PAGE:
Escaping the Illusion’s Web: Preparing Yourself for the Shift – Part Five of Five

Have you ever wondered about the thousands of documented cases in which large malignant tumors have disappeared within a few hours, or less? These are prime examples of the corrective power of DNA. However, they can only occur in the gap of nonjudgment, the open space between your belief systems where you are simply the observer, embracing without preference events as they unfold. The common thread linking these unexplainable miracles of spontaneous remission is that each of the cancer patients somehow arrived at a point of total surrender and acceptance – neither fearing death nor being resigned to it.

Now, you might ask, “How do I achieve a state of nonjudgmental awareness?” This brings us full circle to the first lesson discussed earlier. Which of your infinite I’s are you referring to? Certainly the I having the emotional experience cannot be the same I that holds the position of dispassionate observer. Again we offer the same advice: eschew the use of pronouns when speaking of the self. As soon as you interpose your own name, you create the intentional separation that provides another perspective. You can see the entire teeter-totter – not just the side slamming “you” into the ground.

Here’s an interesting image that might help tie all these thoughts together. Today’s Navy SEALS owe their origin to a special World War II unit called Underwater Demolition Teams, or more affectionately, “frogmen.” Among their duties was the mining of enemy ships, piers, and various strategic harbor facilities. Armed with the requisite ordinance, frogmen would be deposited in enemy waters from an offshore vessel, swim underwater to the target site, rig their mines, set their timers, and swim back to a predetermined rendezvous point. At the agreed time, a lone Zodiac boat (often called a rubber duck), with a single outboard engine, would swoop by in a large circle with an extended hook-like apparatus that each frogman would grasp and use to swing himself into the boat.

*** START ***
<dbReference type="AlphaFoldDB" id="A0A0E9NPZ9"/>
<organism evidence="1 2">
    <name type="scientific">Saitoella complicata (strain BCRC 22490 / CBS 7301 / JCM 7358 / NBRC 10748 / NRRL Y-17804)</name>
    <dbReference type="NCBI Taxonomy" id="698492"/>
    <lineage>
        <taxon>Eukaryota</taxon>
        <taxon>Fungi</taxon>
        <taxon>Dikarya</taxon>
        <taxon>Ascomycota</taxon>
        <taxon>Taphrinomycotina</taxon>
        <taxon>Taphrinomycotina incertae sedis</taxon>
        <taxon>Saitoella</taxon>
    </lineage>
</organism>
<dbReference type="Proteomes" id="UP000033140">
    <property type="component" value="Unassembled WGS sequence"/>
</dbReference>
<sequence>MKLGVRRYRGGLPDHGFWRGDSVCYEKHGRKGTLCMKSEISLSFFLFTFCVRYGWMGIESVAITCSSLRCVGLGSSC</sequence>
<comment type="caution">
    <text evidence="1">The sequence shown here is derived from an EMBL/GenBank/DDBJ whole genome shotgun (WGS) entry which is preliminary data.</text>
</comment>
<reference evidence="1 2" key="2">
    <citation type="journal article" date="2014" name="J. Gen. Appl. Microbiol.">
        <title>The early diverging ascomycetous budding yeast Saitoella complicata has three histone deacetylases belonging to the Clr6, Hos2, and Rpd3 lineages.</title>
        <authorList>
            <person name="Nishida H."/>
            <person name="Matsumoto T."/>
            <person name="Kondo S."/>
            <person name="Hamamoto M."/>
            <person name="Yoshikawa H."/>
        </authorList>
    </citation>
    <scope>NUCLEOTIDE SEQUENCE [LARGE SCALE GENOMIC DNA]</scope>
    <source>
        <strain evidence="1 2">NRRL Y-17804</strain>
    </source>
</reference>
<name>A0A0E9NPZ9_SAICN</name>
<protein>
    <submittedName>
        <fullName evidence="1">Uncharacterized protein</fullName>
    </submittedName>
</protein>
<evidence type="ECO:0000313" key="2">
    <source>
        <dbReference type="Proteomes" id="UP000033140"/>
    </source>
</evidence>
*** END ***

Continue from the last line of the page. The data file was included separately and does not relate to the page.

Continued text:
Each man knew he had only one chance to grab the hook, since the waters were filled with enemy presence and a second pass might well get everyone killed. As you can imagine, not only had each man been extensively trained and prepared, but his focus and concentration on the boat as it approached must have been exquisite. Under no circumstance could he allow his concentration to be distracted by the explosions of the mines he had planted, enemy fire, or imagined sharks or mermaids in the water.

You are that frogman. The approaching rescue vessel is the vast segment of concentrated cosmic conscious through which the entire solar system is passing. You are barely recovering from the conk on the head by the two-by-four beam that constitutes the Veil of Forgetting. If you miss the boat, you will be left in enemy waters to fend for yourself.

In fact, you are facing the most important decision of your life.

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Jean-Claude Koven is a Rancho Mirage, CA based writer and speaker. He is the author of Going Deeper: How to Make Sense of Your Life When Your Life Makes No Sense, the Allbooks Reviews editor’s choice for the best metaphysical book of 2004. For more information, please visit:

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